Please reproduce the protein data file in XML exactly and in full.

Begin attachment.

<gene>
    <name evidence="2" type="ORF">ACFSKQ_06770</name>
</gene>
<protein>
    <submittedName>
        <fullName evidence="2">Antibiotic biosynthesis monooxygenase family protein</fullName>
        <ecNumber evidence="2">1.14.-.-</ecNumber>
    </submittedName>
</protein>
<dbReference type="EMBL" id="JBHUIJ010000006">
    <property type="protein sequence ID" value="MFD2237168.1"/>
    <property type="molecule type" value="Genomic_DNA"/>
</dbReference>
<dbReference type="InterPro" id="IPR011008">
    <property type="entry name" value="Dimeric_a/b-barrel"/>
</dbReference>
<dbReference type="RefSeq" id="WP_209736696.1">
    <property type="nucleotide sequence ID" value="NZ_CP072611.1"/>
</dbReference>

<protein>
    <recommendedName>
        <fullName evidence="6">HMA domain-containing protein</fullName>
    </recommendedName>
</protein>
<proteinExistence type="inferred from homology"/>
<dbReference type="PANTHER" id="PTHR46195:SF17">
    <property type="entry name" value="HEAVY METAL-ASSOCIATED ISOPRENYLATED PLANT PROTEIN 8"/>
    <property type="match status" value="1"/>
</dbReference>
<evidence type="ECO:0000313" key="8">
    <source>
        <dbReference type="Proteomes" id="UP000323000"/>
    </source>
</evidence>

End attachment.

<gene>
    <name evidence="2" type="ORF">ACFSKQ_06770</name>
</gene>
<protein>
    <submittedName>
        <fullName evidence="2">Antibiotic biosynthesis monooxygenase family protein</fullName>
        <ecNumber evidence="2">1.14.-.-</ecNumber>
    </submittedName>
</protein>
<dbReference type="EMBL" id="JBHUIJ010000006">
    <property type="protein sequence ID" value="MFD2237168.1"/>
    <property type="molecule type" value="Genomic_DNA"/>
</dbReference>
<dbReference type="InterPro" id="IPR011008">
    <property type="entry name" value="Dimeric_a/b-barrel"/>
</dbReference>
<dbReference type="RefSeq" id="WP_209736696.1">
    <property type="nucleotide sequence ID" value="NZ_CP072611.1"/>
</dbReference>

<protein>
    <recommendedName>
        <fullName evidence="6">HMA domain-containing protein</fullName>
    </recommendedName>
</protein>
<proteinExistence type="inferred from homology"/>
<dbReference type="PANTHER" id="PTHR46195:SF17">
    <property type="entry name" value="HEAVY METAL-ASSOCIATED ISOPRENYLATED PLANT PROTEIN 8"/>
    <property type="match status" value="1"/>
</dbReference>
<evidence type="ECO:0000313" key="8">
    <source>
        <dbReference type="Proteomes" id="UP000323000"/>
    </source>
</evidence>